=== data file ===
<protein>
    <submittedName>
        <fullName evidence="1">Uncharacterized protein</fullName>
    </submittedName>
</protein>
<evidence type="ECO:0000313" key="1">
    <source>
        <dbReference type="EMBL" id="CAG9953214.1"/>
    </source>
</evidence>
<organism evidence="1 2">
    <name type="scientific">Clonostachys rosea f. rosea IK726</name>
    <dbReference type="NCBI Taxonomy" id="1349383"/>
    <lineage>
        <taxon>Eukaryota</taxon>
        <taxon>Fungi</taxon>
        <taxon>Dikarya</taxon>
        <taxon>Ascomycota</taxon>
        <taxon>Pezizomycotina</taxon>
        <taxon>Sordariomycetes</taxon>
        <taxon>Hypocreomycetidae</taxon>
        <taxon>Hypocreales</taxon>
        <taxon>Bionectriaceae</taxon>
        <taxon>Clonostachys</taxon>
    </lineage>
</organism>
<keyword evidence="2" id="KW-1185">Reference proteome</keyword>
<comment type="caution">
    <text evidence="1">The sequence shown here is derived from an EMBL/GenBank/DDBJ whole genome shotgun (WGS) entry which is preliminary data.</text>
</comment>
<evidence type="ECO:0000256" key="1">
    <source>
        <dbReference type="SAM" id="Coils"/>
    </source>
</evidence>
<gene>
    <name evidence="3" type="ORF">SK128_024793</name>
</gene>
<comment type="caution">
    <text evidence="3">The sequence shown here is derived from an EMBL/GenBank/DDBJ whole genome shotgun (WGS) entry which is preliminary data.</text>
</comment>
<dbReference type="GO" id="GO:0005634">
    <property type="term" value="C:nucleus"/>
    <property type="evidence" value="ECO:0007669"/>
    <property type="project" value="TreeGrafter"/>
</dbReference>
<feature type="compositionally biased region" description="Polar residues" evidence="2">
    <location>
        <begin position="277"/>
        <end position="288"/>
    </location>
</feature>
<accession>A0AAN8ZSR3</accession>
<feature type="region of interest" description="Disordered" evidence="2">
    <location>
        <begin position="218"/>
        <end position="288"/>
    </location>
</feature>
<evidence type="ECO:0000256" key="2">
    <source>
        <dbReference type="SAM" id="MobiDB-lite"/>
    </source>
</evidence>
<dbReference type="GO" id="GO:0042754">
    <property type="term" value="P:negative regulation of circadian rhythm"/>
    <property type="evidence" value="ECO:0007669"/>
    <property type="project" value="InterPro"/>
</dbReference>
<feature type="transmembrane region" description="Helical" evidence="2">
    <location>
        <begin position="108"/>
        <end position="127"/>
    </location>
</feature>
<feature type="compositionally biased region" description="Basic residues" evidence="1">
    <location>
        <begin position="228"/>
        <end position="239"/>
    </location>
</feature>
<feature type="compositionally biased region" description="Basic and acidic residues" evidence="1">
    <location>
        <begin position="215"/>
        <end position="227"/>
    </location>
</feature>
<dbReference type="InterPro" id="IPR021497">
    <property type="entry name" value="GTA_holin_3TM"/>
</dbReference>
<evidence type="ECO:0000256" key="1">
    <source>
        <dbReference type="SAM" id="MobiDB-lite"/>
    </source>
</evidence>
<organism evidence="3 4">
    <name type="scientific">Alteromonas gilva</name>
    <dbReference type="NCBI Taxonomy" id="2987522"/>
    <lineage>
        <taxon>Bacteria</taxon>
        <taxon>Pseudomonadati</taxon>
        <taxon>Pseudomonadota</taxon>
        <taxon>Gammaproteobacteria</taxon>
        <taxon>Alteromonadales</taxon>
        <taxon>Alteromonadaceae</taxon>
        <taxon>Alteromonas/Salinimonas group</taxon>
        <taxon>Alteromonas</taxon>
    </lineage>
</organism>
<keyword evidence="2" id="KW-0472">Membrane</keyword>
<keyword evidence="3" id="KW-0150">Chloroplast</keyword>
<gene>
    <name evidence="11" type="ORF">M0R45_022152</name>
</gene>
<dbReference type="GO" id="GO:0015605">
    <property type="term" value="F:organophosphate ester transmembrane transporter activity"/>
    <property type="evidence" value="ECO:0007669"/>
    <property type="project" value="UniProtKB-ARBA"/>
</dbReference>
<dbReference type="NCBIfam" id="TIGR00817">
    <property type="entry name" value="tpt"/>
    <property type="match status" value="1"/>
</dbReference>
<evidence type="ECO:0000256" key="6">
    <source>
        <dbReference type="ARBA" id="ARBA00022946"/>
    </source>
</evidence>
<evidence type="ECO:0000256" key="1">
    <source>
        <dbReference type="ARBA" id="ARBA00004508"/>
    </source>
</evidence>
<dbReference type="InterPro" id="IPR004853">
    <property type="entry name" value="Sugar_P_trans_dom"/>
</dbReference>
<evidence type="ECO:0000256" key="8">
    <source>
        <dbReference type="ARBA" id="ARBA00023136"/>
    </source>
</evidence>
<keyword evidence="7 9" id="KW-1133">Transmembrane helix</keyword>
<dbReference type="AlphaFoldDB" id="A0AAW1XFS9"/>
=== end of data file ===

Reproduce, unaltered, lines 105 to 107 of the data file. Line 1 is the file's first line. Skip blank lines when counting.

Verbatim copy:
        <taxon>Alteromonadaceae</taxon>
        <taxon>Alteromonas/Salinimonas group</taxon>
        <taxon>Alteromonas</taxon>